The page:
November 07, 2016

Charles: Solving problems

Physician scientists are specially trained to bridge two worlds

Michigan Medical Scientist Training Program

The Michigan Medical Scientist Training Program (MSTP) offers students the opportunity to combine a MD and PhD in any field related to medicine. About 10-12 fellows are admitted each year to this competitive program. They choose research areas ranging from traditional biomedical sciences to other less conventional fields like anthropology and philosophy.

Charles is in his second year of the Biomedical Engineering PhD. He works with Dr. Parag Patil to study ways to improve deep brain stimulation and use it to treat new diseases.

Here he answers 10 questions about life as an MSTP and what he is looking forward to in the future.

How did you find out about the University of Michigan MSTP?

I first heard about U-M's program from friends at Michigan when I was trying to decide between MD and PhD career paths. I learned a lot more from talking to MSTP director Dr. Ron Koenig. (You should go meet him if you haven't already!)

What do you like about being a physician scientist?

I couldn't decide between becoming a researcher and physician, so now I get to do both! Plus, we're in a position to actually apply our scientific findings to impact clinical practice.

What preparation and research experience did you have before applying to the Michigan MSTP?

I had worked closely with an MD-PhD neurosurgeon prior to applying, giving me a solid background in translational research. I also dedicated a lot of time to learning technical skills outside of medicine, e.g., linear algebra, signals processing, etc., because I knew that once I entered medical school, it would be much more difficult to really branch out.

Did you rotate in labs related to this area of research or did you explore other options?

I rotated in other labs to pick up new skills and establish relationships with other researchers. I ended up staying with my undergrad lab to continue my project, but learned a lot from working with other groups.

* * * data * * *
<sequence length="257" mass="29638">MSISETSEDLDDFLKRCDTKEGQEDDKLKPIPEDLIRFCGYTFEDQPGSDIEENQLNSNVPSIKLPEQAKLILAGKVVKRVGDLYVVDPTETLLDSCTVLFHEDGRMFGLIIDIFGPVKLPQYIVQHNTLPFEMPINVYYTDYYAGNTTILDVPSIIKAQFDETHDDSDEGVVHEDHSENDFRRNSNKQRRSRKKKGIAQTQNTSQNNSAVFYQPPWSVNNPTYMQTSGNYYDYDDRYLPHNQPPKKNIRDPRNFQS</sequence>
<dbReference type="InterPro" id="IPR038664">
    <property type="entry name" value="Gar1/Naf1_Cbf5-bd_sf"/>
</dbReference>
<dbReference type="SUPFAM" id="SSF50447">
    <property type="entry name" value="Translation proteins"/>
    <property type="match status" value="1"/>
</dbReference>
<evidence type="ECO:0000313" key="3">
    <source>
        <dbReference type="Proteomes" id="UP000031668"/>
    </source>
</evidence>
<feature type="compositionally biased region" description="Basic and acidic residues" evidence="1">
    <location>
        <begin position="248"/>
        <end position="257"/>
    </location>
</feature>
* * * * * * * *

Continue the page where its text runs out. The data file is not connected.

What has the transition been like between the MD and PhD phases of the MSTP curriculum?

The freedom and flexibility of the research years are just fantastic. There are so many things to do on and around campus, and I quickly filled up my newfound time with new activities.

Have you had any “a-ha” moments?

All the time. Much of research is solving a million little problems to get to the heart of one big problem. Overcoming each obstacle is a little victory. Portioning out big projects into little ones keeps me motivated with achievable goals each week. I also work with fantastic colleagues that push me to extend my boundaries.

How does the structure of Michigan’s MSTP support your research efforts?

The MSTP administrators are amazing at what they do and make sure that students can focus their time on what matters to them. The community within the program has also been an invaluable resource that provides advice on everything ranging from funding sources to restaurant suggestions.

Having conversations about your work is a great way to build connections with faculty inside and outside if your department. Even better, you can talk about their research. Everyone here is curious and enthusiastic about learning from each other.

What do you like to do outside of the lab/classroom?

I spend a lot of my time outside of lab working with a consulting firm and a student-led venture capital fund. My life in graduate school has been incredibly flexible, giving me ample time to pursue my interests.

What would you say to a prospective student about the benefits of attending the University of Michigan as an MSTP?

There are very few universities out there that are good at everything they do, ranging from biology to economics to nuclear engineering. As medicine and science become progressively more interdisciplinary and collaborative, having a truly diverse set of expertise around you will be critical to doing impactful work.

What are you looking forward to next?

We have a handful of projects in various stages of progress, and I'm looking forward to getting each one into its next stage. Publications, new results and setting up novel experiments are all pretty exciting.